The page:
Warring Muslim clans call a truce in the Philippines, surrender arms to military
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Warring Muslim clans call a truce in the Philippines, surrender arms to military

AFTER more than 100 fatalities from both sides, two prominent Muslim clans warring for five decades in the southern Philippine island of Mindanao have reconciled, surrendering 24 high-powered firearms to the Philippine military, officials said on Thursday.

The Dipatuan and Balindong clans officially agreed to end their “rido” by forging a peace pact early this week,  said Mamintal Adiong Jr the vice governor of Lanao del Sur province. Rido means clan war usually triggered by land conflict, political disputes and disrespect of one’s honour or pride.

Adiong said the Lanao del Sur provincial government facilitated the settlement of the clan war along with the Philippine Army’s Joint Task Group (JTG) Haribon, provincial police, and officials of the Autonomous Region in Muslim Mindanao (ARMM).

SEE ALSO: Filipino militants who sparked Marawi clash die in gun battle

Representing the opposing sides were Vice Mayor Jafar Dipatuan of Bacolod-Kalawi township and Mayor Al Fatah Pacalna Balindong of Tugaya township.

The ceremony and traditional proceeding between the families of the warring clans was held at the headquarters of JTG Haribon in Camp Ranao in Marawi City. Clan warfare and conflicts between militant groups has long been a destabilising factor in the southern Philippines.


Government soldiers takes a break in front of a damaged building in Sultan Omar Dianalan boulevard at Mapandi district in Marawi city, southern Philippines September 13, 2017. Picture taken September 13, 2017. Source: Reuters/Romeo Ranoco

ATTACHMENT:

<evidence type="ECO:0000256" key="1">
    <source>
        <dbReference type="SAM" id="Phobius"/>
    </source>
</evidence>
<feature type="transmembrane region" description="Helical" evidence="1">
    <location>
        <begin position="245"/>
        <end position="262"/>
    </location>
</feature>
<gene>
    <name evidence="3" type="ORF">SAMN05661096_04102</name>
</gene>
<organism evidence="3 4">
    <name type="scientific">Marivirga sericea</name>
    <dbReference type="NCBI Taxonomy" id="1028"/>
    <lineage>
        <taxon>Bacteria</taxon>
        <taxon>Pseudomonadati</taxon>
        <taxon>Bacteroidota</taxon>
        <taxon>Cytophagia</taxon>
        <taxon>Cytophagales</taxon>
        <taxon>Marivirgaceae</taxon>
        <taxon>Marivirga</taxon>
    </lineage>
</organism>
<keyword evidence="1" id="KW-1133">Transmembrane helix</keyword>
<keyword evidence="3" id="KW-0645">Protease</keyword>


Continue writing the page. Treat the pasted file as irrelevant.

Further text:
Last May, Islamic State-inspired militants belonging to the Maute and Abu Sayyaf groups laid siege on Marawi triggering a five-month battle that displaced more than 350,000 civilians and left 1,000 combatants dead, mostly Islamic militants.

The clans surrendered an array of high powered weapons including six M14 rifles, seven M16 rifles, and seven grenade launchers according to Philippines Army Colonel Generoso Ponio.

“We would not tolerate any incidents of rido and we will continue to support all activities that will put an end to family feuds within our area of operations,” Major General Roseller Murillo, overall commander of the Joint Task Force Zampelan said.

“In the past days, we have conducted aggressive actions in stopping warring groups that have disturbed peaceful communities in Lanao del Sur, and we will continue to do just that because we will not allow any group to go on disturbing our peaceful communities when they want to,” he added

ARMM Vice Governor Haroun Alrashid Lucman, Jr. witnessed the reconciliation ceremony along with other ARMM and police officials from Lanao del Sur.


A fighter from the Moro Islamic Liberation Front in Mindanao, Philippines in 1999. Source: Keith Kristoffer Bacongco / Wikimedia Commons

SEE ALSO: While guns are silent in Marawi, displaced civilians continue to suffer

Lieutenant General Carlito Galvez Jr, commander of the Armed Forces of the Philippines’ Western Mindanao Command (Westmincom), commended the local government, military and police officials for working to reconcile the two warring clans in the area.

“Part of the over-all campaign of WestMinCom is to sustain all efforts to resolve all vertical and horizontal conflicts within the joint area of operations,” said Galvez, who supervised the troops during the war in Marawi last year.

Late last year, government troops recovered 132 high-powered firearms in Lanao del Sur province from warring clans and other private armed groups as a result of lengthy dialogues and in line with the implementation of martial law in Mindanao, Galvez said.

“We will continue to maintain an active stance on this particular issue and we will not stop until we reach a closure on all existing ridos, may it be peacefully or aggressively,” he said.